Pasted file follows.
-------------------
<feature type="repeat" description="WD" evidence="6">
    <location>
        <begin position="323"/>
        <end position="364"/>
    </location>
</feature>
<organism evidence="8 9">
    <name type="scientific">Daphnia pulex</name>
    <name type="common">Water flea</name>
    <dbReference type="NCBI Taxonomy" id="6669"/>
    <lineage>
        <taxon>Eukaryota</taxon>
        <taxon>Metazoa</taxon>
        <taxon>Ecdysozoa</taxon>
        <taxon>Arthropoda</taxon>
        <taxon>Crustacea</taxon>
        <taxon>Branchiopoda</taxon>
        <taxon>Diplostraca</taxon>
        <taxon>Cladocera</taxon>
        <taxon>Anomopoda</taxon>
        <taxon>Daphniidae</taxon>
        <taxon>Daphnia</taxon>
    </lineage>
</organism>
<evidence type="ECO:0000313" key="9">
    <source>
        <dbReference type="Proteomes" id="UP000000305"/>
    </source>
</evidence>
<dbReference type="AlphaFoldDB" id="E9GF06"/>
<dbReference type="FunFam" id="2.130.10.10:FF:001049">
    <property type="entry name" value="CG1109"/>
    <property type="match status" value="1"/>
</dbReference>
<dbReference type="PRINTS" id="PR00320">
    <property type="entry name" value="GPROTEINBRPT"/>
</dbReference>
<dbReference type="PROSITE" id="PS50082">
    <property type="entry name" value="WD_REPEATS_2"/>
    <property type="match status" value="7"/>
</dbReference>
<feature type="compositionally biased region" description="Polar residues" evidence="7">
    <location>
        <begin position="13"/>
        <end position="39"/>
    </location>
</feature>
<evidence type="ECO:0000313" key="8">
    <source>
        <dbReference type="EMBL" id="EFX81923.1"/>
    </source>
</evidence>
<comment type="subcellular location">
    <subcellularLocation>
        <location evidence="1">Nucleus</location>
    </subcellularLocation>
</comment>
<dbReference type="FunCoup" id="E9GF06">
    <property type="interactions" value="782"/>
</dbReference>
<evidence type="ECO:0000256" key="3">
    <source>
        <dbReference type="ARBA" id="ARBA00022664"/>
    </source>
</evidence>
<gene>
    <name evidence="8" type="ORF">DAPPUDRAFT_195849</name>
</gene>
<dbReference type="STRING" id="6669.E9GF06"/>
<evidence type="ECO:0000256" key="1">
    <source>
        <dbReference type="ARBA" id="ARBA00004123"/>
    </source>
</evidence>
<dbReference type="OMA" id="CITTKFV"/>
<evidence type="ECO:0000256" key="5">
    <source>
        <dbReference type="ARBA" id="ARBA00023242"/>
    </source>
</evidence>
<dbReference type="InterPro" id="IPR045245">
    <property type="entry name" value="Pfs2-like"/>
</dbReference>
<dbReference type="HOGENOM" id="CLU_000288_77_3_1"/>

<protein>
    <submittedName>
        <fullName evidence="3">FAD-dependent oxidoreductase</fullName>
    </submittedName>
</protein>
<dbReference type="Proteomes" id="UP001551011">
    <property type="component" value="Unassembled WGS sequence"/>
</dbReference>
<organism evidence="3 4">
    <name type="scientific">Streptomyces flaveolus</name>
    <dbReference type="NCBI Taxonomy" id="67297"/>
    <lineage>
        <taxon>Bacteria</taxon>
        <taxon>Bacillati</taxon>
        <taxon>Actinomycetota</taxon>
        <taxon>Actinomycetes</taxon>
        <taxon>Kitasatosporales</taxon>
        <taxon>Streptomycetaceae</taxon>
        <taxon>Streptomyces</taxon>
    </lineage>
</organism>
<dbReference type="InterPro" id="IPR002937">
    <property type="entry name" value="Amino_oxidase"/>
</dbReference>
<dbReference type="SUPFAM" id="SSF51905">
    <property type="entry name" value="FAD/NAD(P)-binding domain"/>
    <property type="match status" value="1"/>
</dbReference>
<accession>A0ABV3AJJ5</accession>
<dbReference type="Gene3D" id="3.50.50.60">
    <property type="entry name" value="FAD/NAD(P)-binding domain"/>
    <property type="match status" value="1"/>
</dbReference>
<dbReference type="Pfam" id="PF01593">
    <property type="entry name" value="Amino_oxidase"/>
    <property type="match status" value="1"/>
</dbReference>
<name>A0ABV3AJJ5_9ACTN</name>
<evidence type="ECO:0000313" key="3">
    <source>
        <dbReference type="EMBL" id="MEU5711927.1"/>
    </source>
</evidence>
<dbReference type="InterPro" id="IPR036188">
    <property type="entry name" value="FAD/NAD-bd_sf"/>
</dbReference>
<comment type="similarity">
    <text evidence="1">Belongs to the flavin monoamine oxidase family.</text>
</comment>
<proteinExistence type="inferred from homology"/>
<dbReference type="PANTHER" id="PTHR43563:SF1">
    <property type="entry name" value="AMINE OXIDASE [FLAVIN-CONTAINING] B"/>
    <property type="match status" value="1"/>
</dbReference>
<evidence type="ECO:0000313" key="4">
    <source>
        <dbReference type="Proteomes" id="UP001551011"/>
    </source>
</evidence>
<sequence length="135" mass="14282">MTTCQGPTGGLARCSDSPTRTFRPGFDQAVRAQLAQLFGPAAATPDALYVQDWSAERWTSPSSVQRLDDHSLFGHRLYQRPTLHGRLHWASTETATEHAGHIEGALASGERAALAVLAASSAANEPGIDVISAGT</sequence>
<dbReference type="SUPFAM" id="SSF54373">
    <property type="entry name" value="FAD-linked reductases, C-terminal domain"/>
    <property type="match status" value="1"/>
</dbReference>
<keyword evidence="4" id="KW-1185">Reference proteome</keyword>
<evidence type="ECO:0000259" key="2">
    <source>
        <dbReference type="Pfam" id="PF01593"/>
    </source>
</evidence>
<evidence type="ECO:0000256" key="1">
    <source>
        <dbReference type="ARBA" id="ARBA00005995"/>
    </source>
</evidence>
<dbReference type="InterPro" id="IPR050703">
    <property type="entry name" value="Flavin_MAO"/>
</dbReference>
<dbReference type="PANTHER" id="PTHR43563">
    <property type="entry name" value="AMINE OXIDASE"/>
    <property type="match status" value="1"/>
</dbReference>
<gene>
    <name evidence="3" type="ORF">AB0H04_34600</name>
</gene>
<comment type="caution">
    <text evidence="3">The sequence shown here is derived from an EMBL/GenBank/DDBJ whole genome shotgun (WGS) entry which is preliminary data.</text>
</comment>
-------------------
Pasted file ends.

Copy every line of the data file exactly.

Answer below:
<feature type="repeat" description="WD" evidence="6">
    <location>
        <begin position="323"/>
        <end position="364"/>
    </location>
</feature>
<organism evidence="8 9">
    <name type="scientific">Daphnia pulex</name>
    <name type="common">Water flea</name>
    <dbReference type="NCBI Taxonomy" id="6669"/>
    <lineage>
        <taxon>Eukaryota</taxon>
        <taxon>Metazoa</taxon>
        <taxon>Ecdysozoa</taxon>
        <taxon>Arthropoda</taxon>
        <taxon>Crustacea</taxon>
        <taxon>Branchiopoda</taxon>
        <taxon>Diplostraca</taxon>
        <taxon>Cladocera</taxon>
        <taxon>Anomopoda</taxon>
        <taxon>Daphniidae</taxon>
        <taxon>Daphnia</taxon>
    </lineage>
</organism>
<evidence type="ECO:0000313" key="9">
    <source>
        <dbReference type="Proteomes" id="UP000000305"/>
    </source>
</evidence>
<dbReference type="AlphaFoldDB" id="E9GF06"/>
<dbReference type="FunFam" id="2.130.10.10:FF:001049">
    <property type="entry name" value="CG1109"/>
    <property type="match status" value="1"/>
</dbReference>
<dbReference type="PRINTS" id="PR00320">
    <property type="entry name" value="GPROTEINBRPT"/>
</dbReference>
<dbReference type="PROSITE" id="PS50082">
    <property type="entry name" value="WD_REPEATS_2"/>
    <property type="match status" value="7"/>
</dbReference>
<feature type="compositionally biased region" description="Polar residues" evidence="7">
    <location>
        <begin position="13"/>
        <end position="39"/>
    </location>
</feature>
<evidence type="ECO:0000313" key="8">
    <source>
        <dbReference type="EMBL" id="EFX81923.1"/>
    </source>
</evidence>
<comment type="subcellular location">
    <subcellularLocation>
        <location evidence="1">Nucleus</location>
    </subcellularLocation>
</comment>
<dbReference type="FunCoup" id="E9GF06">
    <property type="interactions" value="782"/>
</dbReference>
<evidence type="ECO:0000256" key="3">
    <source>
        <dbReference type="ARBA" id="ARBA00022664"/>
    </source>
</evidence>
<gene>
    <name evidence="8" type="ORF">DAPPUDRAFT_195849</name>
</gene>
<dbReference type="STRING" id="6669.E9GF06"/>
<evidence type="ECO:0000256" key="1">
    <source>
        <dbReference type="ARBA" id="ARBA00004123"/>
    </source>
</evidence>
<dbReference type="OMA" id="CITTKFV"/>
<evidence type="ECO:0000256" key="5">
    <source>
        <dbReference type="ARBA" id="ARBA00023242"/>
    </source>
</evidence>
<dbReference type="InterPro" id="IPR045245">
    <property type="entry name" value="Pfs2-like"/>
</dbReference>
<dbReference type="HOGENOM" id="CLU_000288_77_3_1"/>

<protein>
    <submittedName>
        <fullName evidence="3">FAD-dependent oxidoreductase</fullName>
    </submittedName>
</protein>
<dbReference type="Proteomes" id="UP001551011">
    <property type="component" value="Unassembled WGS sequence"/>
</dbReference>
<organism evidence="3 4">
    <name type="scientific">Streptomyces flaveolus</name>
    <dbReference type="NCBI Taxonomy" id="67297"/>
    <lineage>
        <taxon>Bacteria</taxon>
        <taxon>Bacillati</taxon>
        <taxon>Actinomycetota</taxon>
        <taxon>Actinomycetes</taxon>
        <taxon>Kitasatosporales</taxon>
        <taxon>Streptomycetaceae</taxon>
        <taxon>Streptomyces</taxon>
    </lineage>
</organism>
<dbReference type="InterPro" id="IPR002937">
    <property type="entry name" value="Amino_oxidase"/>
</dbReference>
<dbReference type="SUPFAM" id="SSF51905">
    <property type="entry name" value="FAD/NAD(P)-binding domain"/>
    <property type="match status" value="1"/>
</dbReference>
<accession>A0ABV3AJJ5</accession>
<dbReference type="Gene3D" id="3.50.50.60">
    <property type="entry name" value="FAD/NAD(P)-binding domain"/>
    <property type="match status" value="1"/>
</dbReference>
<dbReference type="Pfam" id="PF01593">
    <property type="entry name" value="Amino_oxidase"/>
    <property type="match status" value="1"/>
</dbReference>
<name>A0ABV3AJJ5_9ACTN</name>
<evidence type="ECO:0000313" key="3">
    <source>
        <dbReference type="EMBL" id="MEU5711927.1"/>
    </source>
</evidence>
<dbReference type="InterPro" id="IPR036188">
    <property type="entry name" value="FAD/NAD-bd_sf"/>
</dbReference>
<comment type="similarity">
    <text evidence="1">Belongs to the flavin monoamine oxidase family.</text>
</comment>
<proteinExistence type="inferred from homology"/>
<dbReference type="PANTHER" id="PTHR43563:SF1">
    <property type="entry name" value="AMINE OXIDASE [FLAVIN-CONTAINING] B"/>
    <property type="match status" value="1"/>
</dbReference>
<evidence type="ECO:0000313" key="4">
    <source>
        <dbReference type="Proteomes" id="UP001551011"/>
    </source>
</evidence>
<sequence length="135" mass="14282">MTTCQGPTGGLARCSDSPTRTFRPGFDQAVRAQLAQLFGPAAATPDALYVQDWSAERWTSPSSVQRLDDHSLFGHRLYQRPTLHGRLHWASTETATEHAGHIEGALASGERAALAVLAASSAANEPGIDVISAGT</sequence>
<dbReference type="SUPFAM" id="SSF54373">
    <property type="entry name" value="FAD-linked reductases, C-terminal domain"/>
    <property type="match status" value="1"/>
</dbReference>
<keyword evidence="4" id="KW-1185">Reference proteome</keyword>
<evidence type="ECO:0000259" key="2">
    <source>
        <dbReference type="Pfam" id="PF01593"/>
    </source>
</evidence>
<evidence type="ECO:0000256" key="1">
    <source>
        <dbReference type="ARBA" id="ARBA00005995"/>
    </source>
</evidence>
<dbReference type="InterPro" id="IPR050703">
    <property type="entry name" value="Flavin_MAO"/>
</dbReference>
<dbReference type="PANTHER" id="PTHR43563">
    <property type="entry name" value="AMINE OXIDASE"/>
    <property type="match status" value="1"/>
</dbReference>
<gene>
    <name evidence="3" type="ORF">AB0H04_34600</name>
</gene>
<comment type="caution">
    <text evidence="3">The sequence shown here is derived from an EMBL/GenBank/DDBJ whole genome shotgun (WGS) entry which is preliminary data.</text>
</comment>